NORTH AUGUSTA, S.C. -- A little after 5 p.m. local time Wednesday, on Court 2 here inside the Riverview Park Activities Center, the first high-profile game of the 2018 Nike EYBL Finals at the Peach Jam tipped-off. One team had Cole Anthony. The other had Tyrese Maxey. Those are two of the 10 best high school basketball prospects in the nation. So, predictably, the bleachers were filled with fans crammed next to each other -- and the opposite sideline, and both baselines, were laced with college coaches.
Lon Kruger was sitting next to Roy Williams. John Calipari was sitting next to Bruce Pearl. Mike Brey and Patrick Ewing were under one goal. Gregg Marshall and Bobby Hurley were under the other. They were all watching players they already know they want while searching for more they might decide to pursue. And while glancing around and taking it all in, I couldn't help but wonder why the NCAA is on the verge of eliminating this entire scene.
"It's a PR move," one coach said when asked about it. "They just want to be able to say they're doing something."
But they'll actually be fixing nothing.
The recommendation -- which is expected to eventually be rubber-stamped, perhaps in time to alter next summer's recruiting calendar -- will have college coaches essentially banned each July from attending anything other than two NCAA-sponsored regional camps, and one subsequent NCAA-sponsored national camp. That's it. No Peach Jam. No Fab 48. No Super 64. Every event college coaches have attended each July for decades will suddenly be off-limits in an attempt by the NCAA to shift power away from grassroots coaches and shoe company executives.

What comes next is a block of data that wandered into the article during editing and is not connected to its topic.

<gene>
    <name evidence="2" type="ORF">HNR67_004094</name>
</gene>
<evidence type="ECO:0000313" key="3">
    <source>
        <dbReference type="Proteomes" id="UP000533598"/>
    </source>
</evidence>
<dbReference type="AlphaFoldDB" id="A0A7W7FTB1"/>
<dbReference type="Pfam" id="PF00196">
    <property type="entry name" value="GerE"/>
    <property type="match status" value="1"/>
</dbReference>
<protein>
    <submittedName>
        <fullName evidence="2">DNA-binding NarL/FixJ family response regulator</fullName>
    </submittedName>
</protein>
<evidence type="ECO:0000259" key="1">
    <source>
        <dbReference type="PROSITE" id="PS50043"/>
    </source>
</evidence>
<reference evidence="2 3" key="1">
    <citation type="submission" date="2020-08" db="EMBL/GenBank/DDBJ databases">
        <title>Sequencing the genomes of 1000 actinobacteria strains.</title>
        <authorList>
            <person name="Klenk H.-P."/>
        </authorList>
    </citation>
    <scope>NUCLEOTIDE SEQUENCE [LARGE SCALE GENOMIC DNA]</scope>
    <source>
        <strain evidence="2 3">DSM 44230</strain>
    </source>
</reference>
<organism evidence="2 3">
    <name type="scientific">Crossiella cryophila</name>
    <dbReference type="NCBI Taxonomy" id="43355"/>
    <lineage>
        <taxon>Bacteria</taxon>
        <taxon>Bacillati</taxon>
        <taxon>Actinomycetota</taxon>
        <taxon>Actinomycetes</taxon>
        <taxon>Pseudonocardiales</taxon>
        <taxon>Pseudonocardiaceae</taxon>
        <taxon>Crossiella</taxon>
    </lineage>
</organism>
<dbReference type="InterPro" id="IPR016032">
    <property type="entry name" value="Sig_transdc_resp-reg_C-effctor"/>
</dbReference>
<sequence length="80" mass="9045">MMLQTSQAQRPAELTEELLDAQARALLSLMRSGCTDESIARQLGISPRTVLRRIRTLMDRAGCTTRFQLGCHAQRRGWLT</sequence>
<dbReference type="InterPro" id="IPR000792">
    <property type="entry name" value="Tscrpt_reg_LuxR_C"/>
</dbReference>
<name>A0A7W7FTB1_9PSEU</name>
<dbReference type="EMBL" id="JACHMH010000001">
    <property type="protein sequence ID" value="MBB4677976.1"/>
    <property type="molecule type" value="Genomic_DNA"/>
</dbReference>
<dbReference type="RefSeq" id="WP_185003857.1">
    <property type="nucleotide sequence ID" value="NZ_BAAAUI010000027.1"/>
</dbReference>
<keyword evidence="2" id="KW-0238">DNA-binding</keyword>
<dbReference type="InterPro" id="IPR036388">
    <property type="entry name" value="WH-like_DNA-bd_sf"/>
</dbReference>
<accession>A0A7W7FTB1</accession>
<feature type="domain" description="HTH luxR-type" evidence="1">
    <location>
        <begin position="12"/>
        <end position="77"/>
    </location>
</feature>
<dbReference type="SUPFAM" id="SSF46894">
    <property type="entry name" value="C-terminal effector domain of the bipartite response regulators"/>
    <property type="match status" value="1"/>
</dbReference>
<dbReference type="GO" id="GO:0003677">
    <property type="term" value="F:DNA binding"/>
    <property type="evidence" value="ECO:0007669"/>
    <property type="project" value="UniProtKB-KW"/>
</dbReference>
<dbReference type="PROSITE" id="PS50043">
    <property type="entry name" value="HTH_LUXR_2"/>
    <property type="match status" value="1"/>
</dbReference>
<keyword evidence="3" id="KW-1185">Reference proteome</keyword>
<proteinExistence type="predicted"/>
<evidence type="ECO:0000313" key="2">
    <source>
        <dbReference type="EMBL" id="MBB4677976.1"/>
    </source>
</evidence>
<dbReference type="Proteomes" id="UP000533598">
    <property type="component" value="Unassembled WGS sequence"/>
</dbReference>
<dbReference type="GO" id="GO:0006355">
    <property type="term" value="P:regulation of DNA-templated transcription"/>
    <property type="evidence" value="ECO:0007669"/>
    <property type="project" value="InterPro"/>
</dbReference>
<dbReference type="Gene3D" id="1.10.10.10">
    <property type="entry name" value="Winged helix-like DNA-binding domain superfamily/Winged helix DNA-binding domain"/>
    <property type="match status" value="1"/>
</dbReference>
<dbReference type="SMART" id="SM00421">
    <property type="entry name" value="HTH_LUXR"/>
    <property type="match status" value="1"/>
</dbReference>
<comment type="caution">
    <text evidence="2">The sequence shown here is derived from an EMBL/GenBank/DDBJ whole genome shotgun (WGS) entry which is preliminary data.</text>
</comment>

Obviously, it's a knee-jerk reaction to the ongoing FBI investigation that initially shook the sport last September and continues to do so. But here's the thing: It won't work. It won't fix anything. Because there's not a single problem that exists in college basketball, or that has been identified and exposed by the FBI, that'll be solved by eliminating the traditional July Evaluation Period.
Eliminating the July Evaluation Period won't stop prospects from aligning with grassrooots teams sponsored by shoe companies like Nike, Adidas and Under Armour because those teams will still exist and these events will still take place. And it won't stop shoe companies from determining where prospects enroll in college because shoe companies will still invest hundreds of millions of dollars in athletic departments and still have an incentive to steer the best prospects to schools with which they have business relationships. And it won't stop agents and financial advisors from paying grassroots coaches, college coaches or anybody else connected to prospects in an attempt to garner influence over future decisions because agents and financial advisors will still be in the business of representing multimillionaires.
Again, eliminating the normal July Evaluation Period won't fix anything.
It'll only diminish opportunities.
The number of prospects that will spend July playing in front of Division I coaches will be slashed drastically -- meaning some players who would otherwise be seen won't. And who benefits from that? Answer: Nobody. All eliminating the normal July Evaluation Period will do is make it more difficult for mid-major and low-major coaches to find so-called diamonds in the rough. And, in turn, it'll make it less likely for off-the-radar prospects to shoot themselves onto anybody's radar.